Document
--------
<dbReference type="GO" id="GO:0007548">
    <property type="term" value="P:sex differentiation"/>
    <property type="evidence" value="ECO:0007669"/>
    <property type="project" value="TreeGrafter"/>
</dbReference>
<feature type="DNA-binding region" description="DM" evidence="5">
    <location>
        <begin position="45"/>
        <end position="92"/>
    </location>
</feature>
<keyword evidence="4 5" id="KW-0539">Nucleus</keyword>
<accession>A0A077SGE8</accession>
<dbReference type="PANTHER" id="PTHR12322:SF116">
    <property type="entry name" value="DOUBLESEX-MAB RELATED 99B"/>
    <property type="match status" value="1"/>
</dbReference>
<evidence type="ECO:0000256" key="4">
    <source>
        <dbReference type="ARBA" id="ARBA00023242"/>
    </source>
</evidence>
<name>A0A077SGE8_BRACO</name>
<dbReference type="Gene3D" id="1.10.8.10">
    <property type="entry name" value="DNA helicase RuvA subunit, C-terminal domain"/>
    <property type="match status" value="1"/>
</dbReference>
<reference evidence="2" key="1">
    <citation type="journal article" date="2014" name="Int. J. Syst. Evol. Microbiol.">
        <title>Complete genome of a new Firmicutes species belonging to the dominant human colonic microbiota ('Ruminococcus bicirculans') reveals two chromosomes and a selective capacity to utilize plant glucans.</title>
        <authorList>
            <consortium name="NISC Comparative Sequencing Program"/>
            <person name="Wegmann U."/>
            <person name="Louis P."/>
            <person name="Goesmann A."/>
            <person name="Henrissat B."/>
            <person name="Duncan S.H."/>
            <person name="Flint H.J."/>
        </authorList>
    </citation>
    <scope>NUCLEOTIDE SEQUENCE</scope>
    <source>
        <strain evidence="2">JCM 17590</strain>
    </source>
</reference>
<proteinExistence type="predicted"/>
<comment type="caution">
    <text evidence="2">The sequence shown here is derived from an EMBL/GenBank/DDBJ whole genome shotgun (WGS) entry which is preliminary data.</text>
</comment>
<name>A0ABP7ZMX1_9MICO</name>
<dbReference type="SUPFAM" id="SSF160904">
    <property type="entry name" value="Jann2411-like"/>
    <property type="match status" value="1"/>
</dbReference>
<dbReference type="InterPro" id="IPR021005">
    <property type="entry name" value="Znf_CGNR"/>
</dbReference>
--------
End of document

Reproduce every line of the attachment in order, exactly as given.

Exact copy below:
<dbReference type="GO" id="GO:0007548">
    <property type="term" value="P:sex differentiation"/>
    <property type="evidence" value="ECO:0007669"/>
    <property type="project" value="TreeGrafter"/>
</dbReference>
<feature type="DNA-binding region" description="DM" evidence="5">
    <location>
        <begin position="45"/>
        <end position="92"/>
    </location>
</feature>
<keyword evidence="4 5" id="KW-0539">Nucleus</keyword>
<accession>A0A077SGE8</accession>
<dbReference type="PANTHER" id="PTHR12322:SF116">
    <property type="entry name" value="DOUBLESEX-MAB RELATED 99B"/>
    <property type="match status" value="1"/>
</dbReference>
<evidence type="ECO:0000256" key="4">
    <source>
        <dbReference type="ARBA" id="ARBA00023242"/>
    </source>
</evidence>
<name>A0A077SGE8_BRACO</name>
<dbReference type="Gene3D" id="1.10.8.10">
    <property type="entry name" value="DNA helicase RuvA subunit, C-terminal domain"/>
    <property type="match status" value="1"/>
</dbReference>
<reference evidence="2" key="1">
    <citation type="journal article" date="2014" name="Int. J. Syst. Evol. Microbiol.">
        <title>Complete genome of a new Firmicutes species belonging to the dominant human colonic microbiota ('Ruminococcus bicirculans') reveals two chromosomes and a selective capacity to utilize plant glucans.</title>
        <authorList>
            <consortium name="NISC Comparative Sequencing Program"/>
            <person name="Wegmann U."/>
            <person name="Louis P."/>
            <person name="Goesmann A."/>
            <person name="Henrissat B."/>
            <person name="Duncan S.H."/>
            <person name="Flint H.J."/>
        </authorList>
    </citation>
    <scope>NUCLEOTIDE SEQUENCE</scope>
    <source>
        <strain evidence="2">JCM 17590</strain>
    </source>
</reference>
<proteinExistence type="predicted"/>
<comment type="caution">
    <text evidence="2">The sequence shown here is derived from an EMBL/GenBank/DDBJ whole genome shotgun (WGS) entry which is preliminary data.</text>
</comment>
<name>A0ABP7ZMX1_9MICO</name>
<dbReference type="SUPFAM" id="SSF160904">
    <property type="entry name" value="Jann2411-like"/>
    <property type="match status" value="1"/>
</dbReference>
<dbReference type="InterPro" id="IPR021005">
    <property type="entry name" value="Znf_CGNR"/>
</dbReference>